11:40am: Falk strongly denies to Marc Berman of the New York Post that the Knicks didn’t offer the max (Twitter links), and confirms to Ken Berger of CBSSports.com that the Lakers and Blazers did, too, with Milwaukee’s playoff-readiness at the heart of Monroe’s decision (Twitter link).
10:37am: The Knicks, Lakers and Blazers also offered the max, as Bleacher Report’s Howard Beck hears, so that’s conflicting information on New York’s offer (Twitter link). The max for three years will be an estimated $50MM, as Wojnarowski pegs it in his full story.
9:20am: It’ll be a three-year contract with a player option on the final season, Wojnarowski tweets. Monroe will be eligible for a higher max bracket in two years, just as the salary cap is projected to reach its peak.
Courtesy of USA Today Sports Images
9:02am: Greg Monroe will sign a maximum-salary contract with the Bucks, reports Adrian Wojnarowski of Yahoo! Sports (Twitter link). The David Falk client was to meet with the Knicks, who long appeared the front-runners for him, as well as the Lakers and Blazers. The Knicks didn’t offer the max to Monroe, as USA Today’s Jeff Zillgitt hears, perhaps explaining why he didn’t end up in New York (Twitter link). He’ll make about $16MM this coming season on a max deal, though it’s not immediately clear how long the contract, which can’t become official until the July Moratorium ends next week, will run.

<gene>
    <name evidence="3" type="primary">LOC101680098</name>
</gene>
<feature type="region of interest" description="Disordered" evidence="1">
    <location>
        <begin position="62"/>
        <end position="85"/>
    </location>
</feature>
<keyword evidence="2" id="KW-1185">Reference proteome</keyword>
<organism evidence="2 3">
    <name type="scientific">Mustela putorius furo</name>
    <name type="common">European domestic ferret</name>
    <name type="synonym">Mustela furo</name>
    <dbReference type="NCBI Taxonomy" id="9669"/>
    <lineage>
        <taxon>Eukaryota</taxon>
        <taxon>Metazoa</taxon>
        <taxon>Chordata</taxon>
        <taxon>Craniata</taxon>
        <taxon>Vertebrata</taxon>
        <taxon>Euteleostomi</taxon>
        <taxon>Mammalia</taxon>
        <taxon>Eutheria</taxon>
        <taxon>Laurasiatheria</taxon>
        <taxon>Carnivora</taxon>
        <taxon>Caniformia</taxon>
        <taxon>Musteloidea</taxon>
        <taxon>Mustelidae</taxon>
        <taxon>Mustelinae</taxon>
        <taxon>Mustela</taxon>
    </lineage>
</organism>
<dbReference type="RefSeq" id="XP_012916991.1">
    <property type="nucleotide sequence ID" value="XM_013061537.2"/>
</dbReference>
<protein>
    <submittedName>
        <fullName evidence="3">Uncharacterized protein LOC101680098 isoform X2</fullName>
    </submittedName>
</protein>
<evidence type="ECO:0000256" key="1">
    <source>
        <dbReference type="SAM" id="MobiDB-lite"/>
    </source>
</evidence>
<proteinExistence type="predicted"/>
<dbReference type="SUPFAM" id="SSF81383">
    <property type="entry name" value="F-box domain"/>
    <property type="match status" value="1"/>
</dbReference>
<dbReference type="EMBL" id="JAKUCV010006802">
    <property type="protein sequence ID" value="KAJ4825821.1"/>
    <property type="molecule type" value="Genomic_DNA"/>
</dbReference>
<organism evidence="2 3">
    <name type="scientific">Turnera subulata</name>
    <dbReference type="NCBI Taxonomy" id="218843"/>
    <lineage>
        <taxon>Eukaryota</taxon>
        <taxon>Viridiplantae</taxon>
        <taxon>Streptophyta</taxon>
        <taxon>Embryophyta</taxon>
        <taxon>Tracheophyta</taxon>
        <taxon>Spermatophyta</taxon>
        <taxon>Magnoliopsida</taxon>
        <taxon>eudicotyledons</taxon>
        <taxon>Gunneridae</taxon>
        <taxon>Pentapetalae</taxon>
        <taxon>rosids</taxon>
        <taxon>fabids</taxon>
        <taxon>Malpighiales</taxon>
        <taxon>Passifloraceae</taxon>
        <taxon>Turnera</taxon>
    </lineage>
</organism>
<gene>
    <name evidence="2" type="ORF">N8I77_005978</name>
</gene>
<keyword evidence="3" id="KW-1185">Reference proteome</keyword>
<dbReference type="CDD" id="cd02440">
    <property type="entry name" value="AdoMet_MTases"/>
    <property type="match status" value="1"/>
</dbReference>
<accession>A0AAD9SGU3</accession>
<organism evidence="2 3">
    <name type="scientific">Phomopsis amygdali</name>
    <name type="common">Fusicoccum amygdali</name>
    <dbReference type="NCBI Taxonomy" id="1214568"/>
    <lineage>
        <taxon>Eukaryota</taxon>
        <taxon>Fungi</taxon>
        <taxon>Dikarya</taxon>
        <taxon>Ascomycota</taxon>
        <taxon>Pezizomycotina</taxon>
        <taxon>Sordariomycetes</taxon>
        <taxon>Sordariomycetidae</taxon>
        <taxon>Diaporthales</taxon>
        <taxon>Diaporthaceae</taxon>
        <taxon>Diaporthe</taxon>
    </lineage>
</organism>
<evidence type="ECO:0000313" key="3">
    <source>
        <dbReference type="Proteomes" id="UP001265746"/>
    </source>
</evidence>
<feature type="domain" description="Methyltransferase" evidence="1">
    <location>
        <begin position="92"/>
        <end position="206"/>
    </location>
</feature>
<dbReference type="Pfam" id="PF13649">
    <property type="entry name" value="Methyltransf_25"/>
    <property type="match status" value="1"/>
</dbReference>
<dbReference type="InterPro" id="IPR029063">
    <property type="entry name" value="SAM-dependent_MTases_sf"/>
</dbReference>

Milwaukee has reportedly been keen on signing a marquee center, having eyed Tyson Chandler and Brook Lopez, among others, and Monroe, No. 7 on our Free Agent Power Rankings from last month, fits the bill. The Bucks will have to sign him using cap room, meaning his deal will almost certainly become official before Khris Middleton’s reported five-year, $70MM pact does, since Middleton’s cap hold will balloon from $2.725MM to eight figures once he signs.
It’s no surprise that Monroe is leaving the Pistons, as even though Falk and Monroe insisted that Detroit had a shot to keep him, with Monroe going so far as to say the Pistons had the “upper hand” at one point, it seemed a strong bet that he’d leave ever since he signed his qualifying offer from the Pistons last year. The Pistons reportedly offered less than the max when Monroe was a restricted free agent in 2014, so it appears his gamble paid off. I thought he’d at least come close to the max when I examined his free agent stock this past spring.